Battle of Altenburg

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At Battle of Altenburg (28 September 1813) a combined Sixth Coalition cavalry force of Germans, Austrians and Russian Cossacks under the command on General Johann Thielmann defeated a French detachment under the command of General Charles Lefebvre-Desnouettes at Altenburg, Saxe-Gotha-Altenburg, and took over 1,000 prisoners. The Austrian contingent by Emmanuel Mensdorff and the Russian of Cossacks was commanded by Matvei Platov.[1][2]

The battle was the culmination of a raid in which Thielmann cavalry successfully attacked Napoleon's lines of communications along the roads between Erfurt and Leipzig in the Saale valley.[1][3]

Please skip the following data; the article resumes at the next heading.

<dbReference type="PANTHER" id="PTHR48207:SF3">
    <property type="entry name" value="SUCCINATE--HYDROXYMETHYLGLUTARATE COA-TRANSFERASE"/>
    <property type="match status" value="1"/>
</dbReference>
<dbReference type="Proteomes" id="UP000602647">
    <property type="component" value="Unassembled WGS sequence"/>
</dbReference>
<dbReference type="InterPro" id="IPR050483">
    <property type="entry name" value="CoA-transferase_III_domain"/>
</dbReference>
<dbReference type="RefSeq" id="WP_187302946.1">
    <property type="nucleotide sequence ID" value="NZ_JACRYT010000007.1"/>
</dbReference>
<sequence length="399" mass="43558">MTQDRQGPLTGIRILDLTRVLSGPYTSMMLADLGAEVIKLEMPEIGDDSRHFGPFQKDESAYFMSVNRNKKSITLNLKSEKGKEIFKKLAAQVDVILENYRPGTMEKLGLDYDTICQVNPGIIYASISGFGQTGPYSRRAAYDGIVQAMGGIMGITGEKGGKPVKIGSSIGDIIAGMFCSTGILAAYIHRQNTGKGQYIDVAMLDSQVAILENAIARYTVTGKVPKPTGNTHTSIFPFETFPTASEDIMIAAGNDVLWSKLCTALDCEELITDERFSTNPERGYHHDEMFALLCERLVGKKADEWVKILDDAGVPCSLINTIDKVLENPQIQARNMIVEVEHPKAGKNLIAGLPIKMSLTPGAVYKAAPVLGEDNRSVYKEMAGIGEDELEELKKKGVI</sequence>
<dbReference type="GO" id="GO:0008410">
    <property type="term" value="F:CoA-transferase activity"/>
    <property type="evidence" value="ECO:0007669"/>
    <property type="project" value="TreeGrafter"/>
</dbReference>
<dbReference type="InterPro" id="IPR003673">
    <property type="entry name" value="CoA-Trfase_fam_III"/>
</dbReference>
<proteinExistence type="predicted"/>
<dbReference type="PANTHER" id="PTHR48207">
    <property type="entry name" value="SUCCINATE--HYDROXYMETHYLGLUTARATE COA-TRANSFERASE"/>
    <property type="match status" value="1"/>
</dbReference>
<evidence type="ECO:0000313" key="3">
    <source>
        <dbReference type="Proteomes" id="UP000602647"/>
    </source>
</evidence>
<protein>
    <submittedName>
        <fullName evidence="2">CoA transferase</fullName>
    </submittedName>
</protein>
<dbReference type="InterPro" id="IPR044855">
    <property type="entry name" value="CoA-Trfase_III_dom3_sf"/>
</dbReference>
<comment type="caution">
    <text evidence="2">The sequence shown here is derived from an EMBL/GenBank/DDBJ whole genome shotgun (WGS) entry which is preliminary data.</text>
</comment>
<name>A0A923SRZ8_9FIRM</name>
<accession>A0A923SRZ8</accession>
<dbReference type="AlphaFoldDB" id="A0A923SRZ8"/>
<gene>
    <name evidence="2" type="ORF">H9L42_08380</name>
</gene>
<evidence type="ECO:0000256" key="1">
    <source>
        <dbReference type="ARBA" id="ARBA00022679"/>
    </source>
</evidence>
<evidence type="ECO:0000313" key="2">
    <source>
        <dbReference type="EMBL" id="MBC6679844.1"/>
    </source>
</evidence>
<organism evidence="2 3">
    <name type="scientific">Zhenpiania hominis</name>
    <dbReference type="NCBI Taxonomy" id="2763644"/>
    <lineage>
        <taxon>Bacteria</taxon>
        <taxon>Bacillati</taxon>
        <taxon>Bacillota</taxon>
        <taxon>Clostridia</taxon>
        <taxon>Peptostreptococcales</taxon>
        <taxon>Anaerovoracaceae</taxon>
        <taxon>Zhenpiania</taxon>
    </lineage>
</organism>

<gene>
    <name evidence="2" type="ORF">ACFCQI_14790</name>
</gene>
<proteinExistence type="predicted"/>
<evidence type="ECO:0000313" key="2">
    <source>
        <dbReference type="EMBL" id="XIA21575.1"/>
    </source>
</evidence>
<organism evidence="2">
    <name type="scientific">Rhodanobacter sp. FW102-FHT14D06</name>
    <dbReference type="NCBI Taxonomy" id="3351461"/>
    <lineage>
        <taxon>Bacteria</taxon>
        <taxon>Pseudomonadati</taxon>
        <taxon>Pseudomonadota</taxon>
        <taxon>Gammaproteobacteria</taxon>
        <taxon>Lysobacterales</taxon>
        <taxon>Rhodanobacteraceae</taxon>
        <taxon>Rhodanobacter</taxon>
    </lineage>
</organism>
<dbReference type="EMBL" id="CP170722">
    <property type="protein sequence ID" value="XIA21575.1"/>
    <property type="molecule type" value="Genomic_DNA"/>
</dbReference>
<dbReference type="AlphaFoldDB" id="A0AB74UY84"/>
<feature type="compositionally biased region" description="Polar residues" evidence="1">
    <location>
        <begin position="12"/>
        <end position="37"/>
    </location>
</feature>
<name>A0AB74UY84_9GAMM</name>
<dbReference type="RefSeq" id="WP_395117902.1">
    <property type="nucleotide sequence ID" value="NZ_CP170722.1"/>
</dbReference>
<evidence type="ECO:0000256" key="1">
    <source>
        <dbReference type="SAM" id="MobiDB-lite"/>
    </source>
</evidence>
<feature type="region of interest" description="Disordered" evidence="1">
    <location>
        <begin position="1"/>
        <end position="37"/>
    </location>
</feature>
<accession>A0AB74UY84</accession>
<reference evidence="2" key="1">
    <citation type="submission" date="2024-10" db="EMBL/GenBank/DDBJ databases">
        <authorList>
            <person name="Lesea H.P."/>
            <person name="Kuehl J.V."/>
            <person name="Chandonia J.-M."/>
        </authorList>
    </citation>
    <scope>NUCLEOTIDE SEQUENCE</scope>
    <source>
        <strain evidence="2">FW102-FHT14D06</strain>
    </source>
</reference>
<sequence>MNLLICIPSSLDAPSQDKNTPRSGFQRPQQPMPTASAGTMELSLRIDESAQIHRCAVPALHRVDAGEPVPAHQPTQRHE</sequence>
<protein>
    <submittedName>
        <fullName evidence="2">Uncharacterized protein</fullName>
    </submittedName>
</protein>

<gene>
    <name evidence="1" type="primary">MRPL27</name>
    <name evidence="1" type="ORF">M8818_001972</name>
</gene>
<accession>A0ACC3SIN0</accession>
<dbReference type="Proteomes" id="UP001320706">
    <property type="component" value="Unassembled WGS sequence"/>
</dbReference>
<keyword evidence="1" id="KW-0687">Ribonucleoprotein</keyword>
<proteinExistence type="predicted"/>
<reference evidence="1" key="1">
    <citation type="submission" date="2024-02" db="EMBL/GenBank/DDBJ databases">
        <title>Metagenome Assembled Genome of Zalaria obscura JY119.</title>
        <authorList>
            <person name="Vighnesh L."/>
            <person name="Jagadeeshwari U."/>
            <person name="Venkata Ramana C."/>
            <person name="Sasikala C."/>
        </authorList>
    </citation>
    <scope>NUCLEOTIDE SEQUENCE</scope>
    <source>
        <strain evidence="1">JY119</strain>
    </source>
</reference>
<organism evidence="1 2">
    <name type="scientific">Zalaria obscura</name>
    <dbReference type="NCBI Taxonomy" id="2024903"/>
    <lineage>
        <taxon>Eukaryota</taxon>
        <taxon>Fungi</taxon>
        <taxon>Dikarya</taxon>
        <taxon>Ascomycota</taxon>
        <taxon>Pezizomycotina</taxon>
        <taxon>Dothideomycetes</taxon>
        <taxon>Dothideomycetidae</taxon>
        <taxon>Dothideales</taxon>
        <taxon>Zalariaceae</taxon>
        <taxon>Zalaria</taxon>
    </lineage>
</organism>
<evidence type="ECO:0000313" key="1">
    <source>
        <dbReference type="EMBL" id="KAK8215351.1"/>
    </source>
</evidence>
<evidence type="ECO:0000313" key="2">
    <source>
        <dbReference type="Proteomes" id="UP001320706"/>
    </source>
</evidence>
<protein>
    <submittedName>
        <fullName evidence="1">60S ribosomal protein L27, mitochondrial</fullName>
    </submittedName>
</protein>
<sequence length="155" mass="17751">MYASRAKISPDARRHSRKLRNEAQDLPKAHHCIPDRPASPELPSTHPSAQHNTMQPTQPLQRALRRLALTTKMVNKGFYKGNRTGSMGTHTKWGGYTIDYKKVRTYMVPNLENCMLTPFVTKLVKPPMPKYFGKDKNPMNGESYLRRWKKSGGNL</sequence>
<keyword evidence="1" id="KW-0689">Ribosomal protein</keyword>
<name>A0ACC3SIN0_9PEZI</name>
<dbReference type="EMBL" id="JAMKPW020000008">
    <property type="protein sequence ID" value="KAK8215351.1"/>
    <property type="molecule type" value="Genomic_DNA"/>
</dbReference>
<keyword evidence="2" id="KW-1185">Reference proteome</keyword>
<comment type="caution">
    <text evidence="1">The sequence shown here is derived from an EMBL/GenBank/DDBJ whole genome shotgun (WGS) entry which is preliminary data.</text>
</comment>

Notes[edit]

  1. ^ a b c Jaques 2007, p. 40.
  2. ^ UMKP staff 1813, p. 330.
  3. ^ Clarke 1815, pp. 631–632.

References[edit]

  • Clarke, Hewson (1815), "Twelfth Bulletin", An Impartial History of the Naval, Military and Political Events in Europe from the Commencement of the French Revolution to the Entrance of the Allies Into Paris, and the Conclusion of a General Peace [...], Brightly & Childs, pp. 631–632
  • Jaques, Tony, ed. (2007), Dictionary of Battles and Sieges: A Guide to 8,500 Battles from Antiquity through the Twenty-first Century (3 volumes ed.), Greenwood Publishing Group, p. 40, ISBN 978-0-313-33536-5CS1 maint: ignored ISBN errors (link)
  • UMKP staff (1813), The Universal Magazine of Knowledge and Pleasure, J. Hinton, p. 330